Jack Johnson, ex-journalist, newly divorced and feeling unmoored, has bought a 64-foot narrowboat with absolutely no idea how to captain it. So when an attractive stranger takes pity on his dismal attempts and comes aboard to assist him manoeuvre, Jack is only too happy to make her welcome. But it’s soon apparent that Nina is keeping her own secrets and when they stumble into a murder investigation the past begins to intrude. What’s Nina afraid of? And who is stalking the towpaths?
Jack Johnson has a talent for trouble – wherever he goes on his narrowboat, it seems to follow him. Moored up on the River Avon in the beautiful Georgian surroundings of Bath, he’s working at the local paper when a prominent magistrate and heritage campaigner is attacked and drowned. Could it be a serial killer copying the Canal Pusher? Or a biker gang who swore revenge on the magistrate? Against his wishes, Jack is pulled into the investigation by his ambitious editor who wants the scoop. Jack and his friend, Nina Wilde, have also been drawn into another struggle. The moorings of a small settled boating community sit alongside a huge former industrial site that property developers want to fill with luxury housing. Nearby residents are enlisted to petition against the boat people, and as the campaign spirals out of control, lives are threatened. Who is helping their enemies? Another gripping tale of corruption and intrigue from the riverbank, full of dark waters and deadly secrets.
I received copies of these books from the author in return for honest reviews.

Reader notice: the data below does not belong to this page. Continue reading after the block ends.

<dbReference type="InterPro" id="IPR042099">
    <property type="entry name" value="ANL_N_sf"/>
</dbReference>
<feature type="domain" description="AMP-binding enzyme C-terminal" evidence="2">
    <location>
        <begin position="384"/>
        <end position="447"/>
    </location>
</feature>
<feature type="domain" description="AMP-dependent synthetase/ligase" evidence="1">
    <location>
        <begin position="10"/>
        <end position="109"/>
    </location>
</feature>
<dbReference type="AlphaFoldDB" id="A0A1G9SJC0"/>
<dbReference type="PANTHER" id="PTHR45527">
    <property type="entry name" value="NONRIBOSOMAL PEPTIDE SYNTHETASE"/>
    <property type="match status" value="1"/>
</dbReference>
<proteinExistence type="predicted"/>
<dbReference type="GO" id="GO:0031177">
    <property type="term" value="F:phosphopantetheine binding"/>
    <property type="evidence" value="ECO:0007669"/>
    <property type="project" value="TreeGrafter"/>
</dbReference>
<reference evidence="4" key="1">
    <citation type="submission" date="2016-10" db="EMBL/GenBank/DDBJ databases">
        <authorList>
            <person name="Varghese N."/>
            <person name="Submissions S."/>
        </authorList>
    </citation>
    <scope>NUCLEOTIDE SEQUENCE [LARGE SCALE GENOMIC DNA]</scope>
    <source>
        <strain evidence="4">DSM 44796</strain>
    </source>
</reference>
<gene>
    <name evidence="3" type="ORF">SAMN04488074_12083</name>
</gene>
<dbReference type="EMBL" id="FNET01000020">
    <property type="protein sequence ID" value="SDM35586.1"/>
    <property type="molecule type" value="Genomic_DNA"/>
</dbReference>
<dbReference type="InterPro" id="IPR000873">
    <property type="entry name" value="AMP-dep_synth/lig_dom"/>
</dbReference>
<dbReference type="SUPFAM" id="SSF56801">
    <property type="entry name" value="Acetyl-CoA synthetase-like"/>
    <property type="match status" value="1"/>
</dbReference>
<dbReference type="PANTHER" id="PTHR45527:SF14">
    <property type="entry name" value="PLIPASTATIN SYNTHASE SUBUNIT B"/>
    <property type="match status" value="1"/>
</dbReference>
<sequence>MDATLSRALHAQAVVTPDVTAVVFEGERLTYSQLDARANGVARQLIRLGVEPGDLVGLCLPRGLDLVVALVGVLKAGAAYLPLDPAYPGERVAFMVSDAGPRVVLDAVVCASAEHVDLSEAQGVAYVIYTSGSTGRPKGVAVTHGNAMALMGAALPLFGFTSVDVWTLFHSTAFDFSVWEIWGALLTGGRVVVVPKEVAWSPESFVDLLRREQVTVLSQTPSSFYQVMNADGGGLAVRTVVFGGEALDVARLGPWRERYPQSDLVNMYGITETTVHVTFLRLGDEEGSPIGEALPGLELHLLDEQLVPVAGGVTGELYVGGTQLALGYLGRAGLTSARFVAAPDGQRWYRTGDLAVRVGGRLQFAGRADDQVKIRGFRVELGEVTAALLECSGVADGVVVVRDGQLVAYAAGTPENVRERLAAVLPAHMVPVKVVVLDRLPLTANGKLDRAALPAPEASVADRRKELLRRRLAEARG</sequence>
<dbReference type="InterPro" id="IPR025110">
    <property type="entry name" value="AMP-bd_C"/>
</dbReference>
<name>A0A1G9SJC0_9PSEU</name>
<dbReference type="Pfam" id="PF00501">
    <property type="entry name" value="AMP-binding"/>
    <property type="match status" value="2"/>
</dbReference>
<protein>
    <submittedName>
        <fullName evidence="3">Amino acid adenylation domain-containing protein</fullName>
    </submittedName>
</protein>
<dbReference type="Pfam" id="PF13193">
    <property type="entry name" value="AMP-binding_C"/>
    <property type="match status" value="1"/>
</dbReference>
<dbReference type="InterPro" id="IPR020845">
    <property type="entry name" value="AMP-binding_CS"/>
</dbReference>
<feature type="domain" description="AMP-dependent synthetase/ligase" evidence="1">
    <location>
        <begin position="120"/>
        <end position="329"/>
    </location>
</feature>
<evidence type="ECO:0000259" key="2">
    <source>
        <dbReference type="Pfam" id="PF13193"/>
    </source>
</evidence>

A new crime series is exciting, especially when it’s full of rich characterisation and originality. Jack Johnson is newly divorced and still reeling from the emotional and financial implications. Living on a narrowboat is not his first choice, but at least it’s cheap and will give him a place to live and work.
A freelance journalist he has a keen eye for crime, which comes in useful in this series. A complete novice at boating his serendipitous meeting with Nina leads to an unusual but mutually beneficial friendship. Nina has secrets which reveal themselves as the story progresses.
There is a sinister point of view that adds a noir element and draws the intrepid couple into a dangerous investigation. Jack and Nina are complex, relatable protagonists.
The suspenseful plot is well written. The setting is authentic and full of vivid imagery, in stark contrast to the dark crimes committed.
River Rats fulfils the potential suggested in Canal Pushers. Jack has moved down to Bath and is working at the local newspaper for an ambitious editor with dubious scruples. A suspicious death draws Jack and Nina into another dark investigation. Unscrupulous developers threaten a community of boaters and Jack and Nina search for the truth.
The characters continue to develop realistically in a multilayered plot. The setting is easy to visualise and gives the story its uniqueness.
Andy Griffee is a former BBC
journalist and media consultant
with a fascination for stories. He
began his journalism career at the
Bath Evening Chronicle, and then
spent twenty-five years at the BBC,
culminating in his role as Editorial
Director of the redevelopment of
Broadcasting House. Andy lives
in Worcestershire and, when he
isn’t writing, rears rare breed pigs,
struggles to keep a 1964 Triumph
Spitfire on the road and enjoys
hiring narrowboats with his wife Helen.